Spotify would be taking on Web video powerhouses like Facebook, Google's YouTube and others in a move aimed at growing the company, according to a report.
Online music streaming company Spotify
AB is reportedly looking to expand its business into online video as it works to grow in size around the world.
To make it happen, Spotify is reportedly seeking a partner
to help make the move, according to a May 8 article by The Wall Street Journal
. The article said the pending plans were revealed by unnamed people who are familiar with the matter and that the company is contemplating a strategy that could put growth ahead of profit.
Spotify "has been in talks with several digital-media companies about potential partnerships," the sources told the paper. "Spotify has approached so-called multichannel networks that specialize in creating and distributing video for YouTube to discuss both acquiring their material and co-creating original video series, the people said. It also contacted some well-known traditional-media companies about potential alliances."
The companies that have so far been involved in such talks include Time Inc., Tastemade, Maker Studios and Fullscreen, according to the report.
Spotify could announce its video plans as early as this month, the sources told the paper. The company is set to hold a media event on May 20 in New York, but it has not yet announced the purpose of the event.
A move into online video would pit Spotify against some major players in the online video marketplace, including Google's YouTube unit and Facebook.
Spotify offers free streaming music accounts with fewer features for users who are willing to listen to periodic ads. The service also offers premium subscriptions without ads for a monthly fee of $9.99. The premium subscriptions also present the streaming music in HD quality, which is an upgrade from the free services.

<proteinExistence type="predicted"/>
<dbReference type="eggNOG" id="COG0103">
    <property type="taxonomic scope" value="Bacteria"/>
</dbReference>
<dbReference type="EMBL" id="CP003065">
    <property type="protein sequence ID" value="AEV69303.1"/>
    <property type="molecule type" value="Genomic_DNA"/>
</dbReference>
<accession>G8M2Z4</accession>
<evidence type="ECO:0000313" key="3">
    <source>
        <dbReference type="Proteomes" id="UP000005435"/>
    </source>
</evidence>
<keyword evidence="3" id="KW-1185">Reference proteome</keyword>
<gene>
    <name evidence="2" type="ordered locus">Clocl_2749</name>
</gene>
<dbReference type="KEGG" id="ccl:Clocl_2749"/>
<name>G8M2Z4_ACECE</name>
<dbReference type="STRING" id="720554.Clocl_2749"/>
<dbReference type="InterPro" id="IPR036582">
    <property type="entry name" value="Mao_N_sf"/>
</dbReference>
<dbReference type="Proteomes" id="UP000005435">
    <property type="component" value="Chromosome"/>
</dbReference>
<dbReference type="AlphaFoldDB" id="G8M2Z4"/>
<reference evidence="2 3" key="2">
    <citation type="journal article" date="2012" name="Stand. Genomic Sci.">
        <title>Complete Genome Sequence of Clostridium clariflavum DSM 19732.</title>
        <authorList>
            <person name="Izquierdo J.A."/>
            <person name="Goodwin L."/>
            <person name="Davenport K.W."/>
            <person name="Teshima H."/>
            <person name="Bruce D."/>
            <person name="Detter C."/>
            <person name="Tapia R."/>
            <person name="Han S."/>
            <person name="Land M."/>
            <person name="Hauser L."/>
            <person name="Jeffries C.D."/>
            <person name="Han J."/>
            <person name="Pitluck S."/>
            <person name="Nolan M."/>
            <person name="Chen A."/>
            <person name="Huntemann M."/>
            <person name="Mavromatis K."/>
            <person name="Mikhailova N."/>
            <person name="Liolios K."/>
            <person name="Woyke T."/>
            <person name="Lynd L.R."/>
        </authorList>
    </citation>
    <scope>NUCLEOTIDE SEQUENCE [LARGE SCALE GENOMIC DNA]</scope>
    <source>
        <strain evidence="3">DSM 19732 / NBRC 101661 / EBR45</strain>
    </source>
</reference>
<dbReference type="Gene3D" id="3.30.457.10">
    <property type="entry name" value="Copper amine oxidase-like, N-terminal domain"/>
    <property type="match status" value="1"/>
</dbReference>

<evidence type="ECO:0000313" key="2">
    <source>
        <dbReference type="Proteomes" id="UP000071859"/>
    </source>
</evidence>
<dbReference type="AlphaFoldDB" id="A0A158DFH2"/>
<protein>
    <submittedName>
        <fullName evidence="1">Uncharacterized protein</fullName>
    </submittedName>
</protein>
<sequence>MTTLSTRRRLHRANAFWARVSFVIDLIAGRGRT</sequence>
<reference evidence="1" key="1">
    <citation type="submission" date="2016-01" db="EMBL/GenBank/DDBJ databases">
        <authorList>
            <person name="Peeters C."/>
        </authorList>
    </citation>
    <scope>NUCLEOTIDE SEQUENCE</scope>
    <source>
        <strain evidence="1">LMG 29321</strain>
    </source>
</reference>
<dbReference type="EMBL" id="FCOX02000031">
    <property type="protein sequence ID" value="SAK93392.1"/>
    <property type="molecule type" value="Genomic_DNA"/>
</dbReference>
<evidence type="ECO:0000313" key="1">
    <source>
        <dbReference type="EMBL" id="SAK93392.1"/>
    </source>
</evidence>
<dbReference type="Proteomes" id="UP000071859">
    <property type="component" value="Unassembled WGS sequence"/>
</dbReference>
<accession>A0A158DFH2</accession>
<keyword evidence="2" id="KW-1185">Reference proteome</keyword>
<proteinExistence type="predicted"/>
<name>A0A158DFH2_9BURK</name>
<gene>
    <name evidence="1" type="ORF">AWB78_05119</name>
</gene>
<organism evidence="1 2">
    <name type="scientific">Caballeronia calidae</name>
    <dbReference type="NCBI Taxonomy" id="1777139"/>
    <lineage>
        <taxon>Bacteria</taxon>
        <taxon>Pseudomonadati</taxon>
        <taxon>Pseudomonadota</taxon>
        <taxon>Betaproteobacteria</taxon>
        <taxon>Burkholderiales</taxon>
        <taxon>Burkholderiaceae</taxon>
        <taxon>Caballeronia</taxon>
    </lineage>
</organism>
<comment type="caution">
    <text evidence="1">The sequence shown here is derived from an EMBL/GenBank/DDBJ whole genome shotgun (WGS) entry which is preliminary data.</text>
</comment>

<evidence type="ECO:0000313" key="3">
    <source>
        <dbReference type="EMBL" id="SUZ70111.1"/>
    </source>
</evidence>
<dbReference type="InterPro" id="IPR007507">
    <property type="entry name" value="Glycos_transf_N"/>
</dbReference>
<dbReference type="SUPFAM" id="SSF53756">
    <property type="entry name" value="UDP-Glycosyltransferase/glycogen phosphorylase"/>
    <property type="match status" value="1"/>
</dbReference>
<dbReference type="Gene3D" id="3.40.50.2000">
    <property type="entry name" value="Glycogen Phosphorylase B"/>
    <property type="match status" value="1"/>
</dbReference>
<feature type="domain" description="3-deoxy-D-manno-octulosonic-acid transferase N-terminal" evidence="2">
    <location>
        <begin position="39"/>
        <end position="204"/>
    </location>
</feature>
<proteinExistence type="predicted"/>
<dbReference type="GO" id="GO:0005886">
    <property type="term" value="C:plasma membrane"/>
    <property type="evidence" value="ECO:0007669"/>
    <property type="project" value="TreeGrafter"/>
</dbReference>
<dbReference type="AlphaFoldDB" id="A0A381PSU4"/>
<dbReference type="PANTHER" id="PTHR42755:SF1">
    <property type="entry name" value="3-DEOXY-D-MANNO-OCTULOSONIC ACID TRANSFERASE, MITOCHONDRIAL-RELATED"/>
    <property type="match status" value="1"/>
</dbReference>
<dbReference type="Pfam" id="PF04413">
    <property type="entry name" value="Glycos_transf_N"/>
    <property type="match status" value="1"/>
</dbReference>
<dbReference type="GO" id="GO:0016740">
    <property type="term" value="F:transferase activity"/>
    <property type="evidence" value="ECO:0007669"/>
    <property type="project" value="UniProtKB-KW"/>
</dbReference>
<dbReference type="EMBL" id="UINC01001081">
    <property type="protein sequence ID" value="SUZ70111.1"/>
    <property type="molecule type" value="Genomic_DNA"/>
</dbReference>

In February, Spotify launched a desktop update
to give users new features and improvements, including easier music browsing and sharing with friends.
In November 2014, the company announced that it had so far paid more than $2 billion
to record labels, publishers and collecting societies for the use of the music on the service since it was begun in 2008.
Spotify isn't the only streaming music service making news lately. Apple's Beats Music service is under the microscope of U.S. antitrust officials, who are looking into the company's practices in forming partnerships with music content companies that will provide the content received by customers. At the same time, Apple is apparently having trouble securing those deals with music content companies just months before a planned June launch of the service, according to an earlier eWEEK
The antitrust probe into Apple by officials from the Federal Trade Commission cited unnamed sources who are familiar with the investigation into how Apple is making deals for content.
An earlier eWEEK
report back in March said that Apple appeared to be planning the launch of the new Beats Music service plans at the WWDC event.
The Beats Music service is expected to be launched as part of an upgrade to a future iOS app and will also be offered through a stand-alone Android app
, which would be the first such app built internally by Apple, according to the analyst firm Seeking Alpha.
Beats Music's streaming service will reportedly be priced at $7.99 a month, which is less than several competing streaming services, including Spotify and others, according to reports.
Apple bought Beats Electronics in May 2014, which included Beats Music as well as the company's headphone business, after rumors had been circulating about the transaction for almost a month, according to an earlier eWEEK
report. The purchase was made with $2.6 billion in cash and $400 million in Apple stock. Beats Electronics, founded by rapper Dr. Dre and pop music producer Jimmy Iovine, makes high-end headphones and also operates Beats Music, the popular streaming radio service.
In September 2014, Apple denied widely circulating rumors that the company was planning to shut down Beats Music just four months after it bought the company for $3 billion, according to an earlier eWEEK
story. While Apple flatly denied the shutdown rumors at the time, a company spokesman refused to give details about what might lay in store for the streaming music division. The denial of rumors was in itself interesting and unusual because Apple, like other companies, usually remains stoic about reports and rumors it doesn't want to discuss publicly.
Beats launched Beats Music, a $9.99-a-month streaming music service for iOS, Android and Windows Phone devices, in January 2014, according to a previous eWEEK